- Innovation remains a tricky concept for any manufacturer to master, and determining what will be successful is difficult to determine as consumers' and manufacturers' perceptions differ, according to a Mintel survey and panel of industry analysts during the Institute of Food Technologists’ annual meeting and food expo last week.
- While many consumers today want more adventurous and exotic flavors, manufacturers walk a fine line between producing innovative flavors consumers want and those that are so unfamiliar that consumers are hesitant to try them.
- What resonated with consumers this year trended along indulgent treats from established brands. Most of the top products from Mintel's survey were repackages, restages or reformulations.
Mintel identified Labni Mediterranean Kefir Yogurt Snack and PepsiCo's 1893 From the Makers of Pepsi-Cola Ginger Cola as innovative products, but both missed with consumers.
Labni's flavor varieties, such as mint and garlic or lavender and honey, infused unique flavors into the yogurt category. However, survey results and analysts said the newness of the flavors and unfamiliarity with the kefir yogurt concept made consumers reluctant to try it.
PepsiCo's 1893 product had a similar issue with ginger, which can be a polarizing flavor. But another key challenge for PepsiCo is that the product is still soda, and many health-conscious consumers no longer regularly purchase soda and sugary beverages. Using "real" cane sugar instead of high fructose corn syrup has been one strategy for PepsiCo and other soda makers, but in this case, the 1893 ginger cola's cane sugar and innovative flavor weren't enough to overcome concerns about the soda category in general.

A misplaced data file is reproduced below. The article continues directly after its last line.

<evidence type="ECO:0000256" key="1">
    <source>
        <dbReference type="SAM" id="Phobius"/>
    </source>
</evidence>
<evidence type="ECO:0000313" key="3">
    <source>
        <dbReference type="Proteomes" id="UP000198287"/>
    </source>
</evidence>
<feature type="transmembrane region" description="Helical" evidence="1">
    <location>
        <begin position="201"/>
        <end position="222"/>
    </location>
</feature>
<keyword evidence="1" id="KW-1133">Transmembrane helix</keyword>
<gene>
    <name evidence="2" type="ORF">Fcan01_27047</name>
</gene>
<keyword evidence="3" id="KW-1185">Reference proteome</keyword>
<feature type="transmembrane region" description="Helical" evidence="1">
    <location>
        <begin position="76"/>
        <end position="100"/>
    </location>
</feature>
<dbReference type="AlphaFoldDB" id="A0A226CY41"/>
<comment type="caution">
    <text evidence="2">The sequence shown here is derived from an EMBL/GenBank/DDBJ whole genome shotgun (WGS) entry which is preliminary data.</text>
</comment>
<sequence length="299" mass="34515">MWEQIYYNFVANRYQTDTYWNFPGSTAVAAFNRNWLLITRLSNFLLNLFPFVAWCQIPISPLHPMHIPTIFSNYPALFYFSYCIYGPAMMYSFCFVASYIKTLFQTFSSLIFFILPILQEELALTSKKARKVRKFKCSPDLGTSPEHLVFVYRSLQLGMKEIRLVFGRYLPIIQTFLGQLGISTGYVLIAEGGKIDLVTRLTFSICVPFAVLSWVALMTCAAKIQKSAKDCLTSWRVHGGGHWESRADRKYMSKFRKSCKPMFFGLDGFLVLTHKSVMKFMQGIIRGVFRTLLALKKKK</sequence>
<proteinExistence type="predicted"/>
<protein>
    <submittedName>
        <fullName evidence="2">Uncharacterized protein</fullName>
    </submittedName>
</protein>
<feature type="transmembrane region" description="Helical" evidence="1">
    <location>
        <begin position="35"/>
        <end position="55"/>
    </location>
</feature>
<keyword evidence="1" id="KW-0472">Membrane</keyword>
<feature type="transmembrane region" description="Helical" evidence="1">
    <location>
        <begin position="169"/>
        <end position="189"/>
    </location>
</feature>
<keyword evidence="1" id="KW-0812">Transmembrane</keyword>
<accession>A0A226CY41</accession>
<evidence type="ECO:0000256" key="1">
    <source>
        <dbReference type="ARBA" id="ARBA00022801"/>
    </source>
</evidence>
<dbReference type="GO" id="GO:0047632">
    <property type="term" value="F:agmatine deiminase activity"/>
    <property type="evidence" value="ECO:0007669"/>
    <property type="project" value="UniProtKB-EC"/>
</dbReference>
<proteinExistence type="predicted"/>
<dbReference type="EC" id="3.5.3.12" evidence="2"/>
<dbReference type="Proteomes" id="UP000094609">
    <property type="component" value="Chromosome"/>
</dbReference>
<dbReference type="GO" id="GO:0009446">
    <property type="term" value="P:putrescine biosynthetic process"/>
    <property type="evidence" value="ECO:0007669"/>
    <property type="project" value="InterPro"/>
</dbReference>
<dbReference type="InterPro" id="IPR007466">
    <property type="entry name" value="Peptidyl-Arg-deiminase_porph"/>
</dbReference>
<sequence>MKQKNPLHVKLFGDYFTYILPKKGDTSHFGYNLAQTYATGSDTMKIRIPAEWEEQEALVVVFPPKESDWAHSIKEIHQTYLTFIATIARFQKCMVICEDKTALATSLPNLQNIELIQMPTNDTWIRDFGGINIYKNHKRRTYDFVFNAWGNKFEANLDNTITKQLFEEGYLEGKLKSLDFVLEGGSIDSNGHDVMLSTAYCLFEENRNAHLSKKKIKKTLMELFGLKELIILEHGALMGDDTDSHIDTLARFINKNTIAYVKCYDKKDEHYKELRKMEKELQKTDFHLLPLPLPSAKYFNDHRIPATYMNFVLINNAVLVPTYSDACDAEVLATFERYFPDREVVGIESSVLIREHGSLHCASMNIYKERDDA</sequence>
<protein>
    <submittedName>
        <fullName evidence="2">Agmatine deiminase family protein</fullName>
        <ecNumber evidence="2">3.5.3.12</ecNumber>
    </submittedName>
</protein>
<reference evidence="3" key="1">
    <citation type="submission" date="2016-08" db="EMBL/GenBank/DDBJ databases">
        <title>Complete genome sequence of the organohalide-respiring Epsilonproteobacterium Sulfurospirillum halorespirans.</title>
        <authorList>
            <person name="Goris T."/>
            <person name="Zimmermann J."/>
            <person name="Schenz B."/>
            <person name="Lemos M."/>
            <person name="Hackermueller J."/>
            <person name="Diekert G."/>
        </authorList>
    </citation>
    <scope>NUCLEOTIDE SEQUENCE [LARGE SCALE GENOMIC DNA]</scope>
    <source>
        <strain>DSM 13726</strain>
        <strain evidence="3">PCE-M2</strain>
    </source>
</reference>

One product that hit the mark, according to Mintel's survey, was Kraft salad dressing in two-serving pouches from Kraft Heinz. Consumers embraced this innovation—which combined a recognizable brand and familiar flavor varieties such as golden Italian and classic ranch—by giving it a convenience rating, twice as high as other salad dressings.
Other examples of successful innovations were Ben & Jerry's non-dairy ice creams and Mondelez's Oreo Thins, which brought together recognizable brand names and fast-growing trends in food and beverage — plant-based dairy and "thin" snacks, respectively, according to Mintel.
These results suggest that when manufacturers approach innovation, they don't necessarily have to reinvent the category. Making smaller changes to recognizable brands can do more for sales growth than inventing a new product or concept that consumers aren't yet ready to embrace.